Blood Alloy: Reborn Review Impressions

March 3, 2016 by James Murff

Communication and control issues slash a piece of the fun right out of Blood Alloy.

An excellent arcade game is three things: simple, easy to control, and exciting. Even the most difficult arcade games, like DoDonPachi, follow this rigid formula. If your game is too complicated, then learning it becomes a chore. If your game has rough controls, players will struggle more with them than with the game's mechanics. And if your game isn't exciting it won't hold people's attention.

Blood Alloy: Reborn wants to be an excellent arcade game, and certainly has the presentation of one, but comes up short precisely because it doesn't stick to these three maxims.

When you start a level in Blood Alloy: Reborn, you are thrown into an open arena where roving gangs of robots are constantly chasing you down. You have an array of tools available to you - a gun that can charge up, a sword that allows you to dash, a boost that attaches you to surfaces, and a simple dodge - and your goal is to get a high score while saving people trapped by the marauding bots.

The problems begin when you try to reconcile all these different mechanics with the controls. Despite offering both keyboard and controller support, Blood Alloy's controls are abysmal no matter the setup. Keyboard offers decent shooting control, but moving around and using your sword is unwieldy. Conversely, the controller is fine for moving around, but terrible for shooting. Both make dodging annoyingly difficult.

However, the controls aren't the worst part of Blood Alloy: Reborn. The camera is. Whenever you move around the level, the screen doesn't actually stay centered on you. Rather, you move to the edge of the screen, and then it moves along with you without recentering. You can never see where you are going, and it's annoyingly common to simply run into enemies you couldn't see.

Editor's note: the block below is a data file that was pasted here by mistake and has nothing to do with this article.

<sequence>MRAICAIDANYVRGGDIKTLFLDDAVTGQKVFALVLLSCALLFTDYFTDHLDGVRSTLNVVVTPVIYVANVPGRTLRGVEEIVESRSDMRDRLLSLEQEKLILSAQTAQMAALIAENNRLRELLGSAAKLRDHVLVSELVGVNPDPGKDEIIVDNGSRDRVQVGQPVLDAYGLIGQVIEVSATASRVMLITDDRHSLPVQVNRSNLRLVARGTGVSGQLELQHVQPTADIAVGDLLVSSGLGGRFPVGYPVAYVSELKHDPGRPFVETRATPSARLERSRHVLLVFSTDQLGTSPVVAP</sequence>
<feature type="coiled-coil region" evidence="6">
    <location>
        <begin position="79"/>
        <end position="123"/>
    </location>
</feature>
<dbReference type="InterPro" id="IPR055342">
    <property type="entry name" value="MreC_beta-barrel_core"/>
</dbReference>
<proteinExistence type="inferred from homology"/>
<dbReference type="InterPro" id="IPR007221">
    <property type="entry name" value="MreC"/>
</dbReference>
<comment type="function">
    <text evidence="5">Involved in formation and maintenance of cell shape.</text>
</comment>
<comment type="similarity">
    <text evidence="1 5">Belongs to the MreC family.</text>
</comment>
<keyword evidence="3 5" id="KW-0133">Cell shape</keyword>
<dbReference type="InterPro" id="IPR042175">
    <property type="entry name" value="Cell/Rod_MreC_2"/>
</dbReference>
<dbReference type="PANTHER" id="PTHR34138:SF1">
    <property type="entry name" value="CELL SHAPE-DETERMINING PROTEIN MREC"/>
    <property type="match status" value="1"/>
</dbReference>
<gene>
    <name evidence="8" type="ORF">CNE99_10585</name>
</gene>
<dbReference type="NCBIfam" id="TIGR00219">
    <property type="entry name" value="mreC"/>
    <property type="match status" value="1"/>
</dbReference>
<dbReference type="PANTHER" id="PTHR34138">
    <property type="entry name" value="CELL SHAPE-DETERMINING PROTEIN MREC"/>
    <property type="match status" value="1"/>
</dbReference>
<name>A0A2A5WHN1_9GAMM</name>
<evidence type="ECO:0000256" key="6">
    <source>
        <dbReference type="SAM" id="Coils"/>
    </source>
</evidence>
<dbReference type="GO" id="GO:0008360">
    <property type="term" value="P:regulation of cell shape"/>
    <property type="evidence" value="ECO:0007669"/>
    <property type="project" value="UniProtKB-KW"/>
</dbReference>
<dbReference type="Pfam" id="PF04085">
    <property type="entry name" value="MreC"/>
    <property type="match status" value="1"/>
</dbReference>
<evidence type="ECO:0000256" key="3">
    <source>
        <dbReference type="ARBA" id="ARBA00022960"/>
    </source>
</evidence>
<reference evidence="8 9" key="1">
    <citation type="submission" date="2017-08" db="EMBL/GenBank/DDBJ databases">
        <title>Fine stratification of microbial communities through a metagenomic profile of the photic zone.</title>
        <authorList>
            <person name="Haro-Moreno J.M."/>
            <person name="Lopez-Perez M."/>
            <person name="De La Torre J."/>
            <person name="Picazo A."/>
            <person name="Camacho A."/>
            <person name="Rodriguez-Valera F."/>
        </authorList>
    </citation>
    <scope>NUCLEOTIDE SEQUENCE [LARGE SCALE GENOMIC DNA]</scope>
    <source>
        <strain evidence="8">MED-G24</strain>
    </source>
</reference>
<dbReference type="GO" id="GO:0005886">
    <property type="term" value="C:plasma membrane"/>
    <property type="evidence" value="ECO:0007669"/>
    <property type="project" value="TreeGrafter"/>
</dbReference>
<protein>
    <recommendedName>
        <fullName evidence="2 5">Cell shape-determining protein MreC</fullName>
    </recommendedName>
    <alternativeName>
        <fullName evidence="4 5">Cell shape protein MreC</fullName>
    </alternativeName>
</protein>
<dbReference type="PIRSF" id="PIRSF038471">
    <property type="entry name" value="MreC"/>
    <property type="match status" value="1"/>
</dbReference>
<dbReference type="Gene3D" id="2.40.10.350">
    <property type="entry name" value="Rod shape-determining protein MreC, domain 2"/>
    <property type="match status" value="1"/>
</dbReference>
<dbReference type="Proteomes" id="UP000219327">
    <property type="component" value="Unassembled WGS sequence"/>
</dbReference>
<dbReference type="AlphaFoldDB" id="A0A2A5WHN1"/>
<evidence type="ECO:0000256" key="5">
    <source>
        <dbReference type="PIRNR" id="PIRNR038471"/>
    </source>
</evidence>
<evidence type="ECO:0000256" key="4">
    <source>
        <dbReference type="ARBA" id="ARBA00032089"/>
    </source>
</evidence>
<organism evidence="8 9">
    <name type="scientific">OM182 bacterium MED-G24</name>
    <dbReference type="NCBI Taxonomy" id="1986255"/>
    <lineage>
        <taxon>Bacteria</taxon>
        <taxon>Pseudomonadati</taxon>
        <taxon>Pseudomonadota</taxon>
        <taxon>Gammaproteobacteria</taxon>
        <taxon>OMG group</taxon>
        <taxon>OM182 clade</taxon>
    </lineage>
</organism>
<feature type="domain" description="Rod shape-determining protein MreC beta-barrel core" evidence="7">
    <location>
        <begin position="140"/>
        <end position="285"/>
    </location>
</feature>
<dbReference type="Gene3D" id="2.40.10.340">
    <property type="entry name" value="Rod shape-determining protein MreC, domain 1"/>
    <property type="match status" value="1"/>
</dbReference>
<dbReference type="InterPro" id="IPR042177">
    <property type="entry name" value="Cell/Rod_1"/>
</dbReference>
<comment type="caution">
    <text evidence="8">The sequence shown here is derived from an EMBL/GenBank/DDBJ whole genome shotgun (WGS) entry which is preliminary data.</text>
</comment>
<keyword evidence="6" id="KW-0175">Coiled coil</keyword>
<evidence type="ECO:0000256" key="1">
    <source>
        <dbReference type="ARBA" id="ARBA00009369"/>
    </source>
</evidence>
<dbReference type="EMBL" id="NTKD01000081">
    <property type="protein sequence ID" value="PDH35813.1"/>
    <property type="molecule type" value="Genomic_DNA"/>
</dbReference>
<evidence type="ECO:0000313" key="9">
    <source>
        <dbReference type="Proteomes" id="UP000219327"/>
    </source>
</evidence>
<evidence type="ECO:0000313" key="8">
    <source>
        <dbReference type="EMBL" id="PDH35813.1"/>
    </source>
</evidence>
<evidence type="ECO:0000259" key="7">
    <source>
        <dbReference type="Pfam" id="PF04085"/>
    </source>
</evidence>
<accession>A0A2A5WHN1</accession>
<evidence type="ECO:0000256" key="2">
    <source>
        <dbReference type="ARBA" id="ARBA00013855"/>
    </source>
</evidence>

When you boost the camera is actually perfect - zoomed out so you can see the whole field, relatively centered compared to the close-up camera - but boosting is finicky and awkward, as you can get caught on edges or accidentally disconnect from a surface. Blood Alloy: Reborn also has issues with communication. It's difficult to tell when you are taking damage, the meters at the top right go unexplained, and your goal is never really stated to you. This wouldn't be a problem if Blood Alloy: Reborn's core mechanics were simpler and more refined, but instead you must try to figure out what to do while fighting with the controls.

At least the visuals are pleasing. Blood Alloy: Reborn ‘s pixel art style lends itself well to the sort of game it wants to be, and there are a lot of fine details that show off the artists’ prowess. For example, one of the enemies you can fight has a flailing electrical wire that arcs electricity off of a frayed end as it wiggles around. Unfortunately, the high quality of the art only seems to draw attention to how poorly conceived the rest of the game is.

Blood Alloy: Reborn is not a good game, but it is a fantastic example of how feature creep can ruin an otherwise excellent idea. Each individual mechanic looks good on the surface, but they interact poorly when you combine them all into a single game. If Blood Alloy: Reborn had focused solely on shooting or slashing, and gave more attention to the tenets that can make or break an arcade game, it would stand alongside some of the best action games on PC. But it doesn't have this focus, and the result is a thoroughly miserable experience.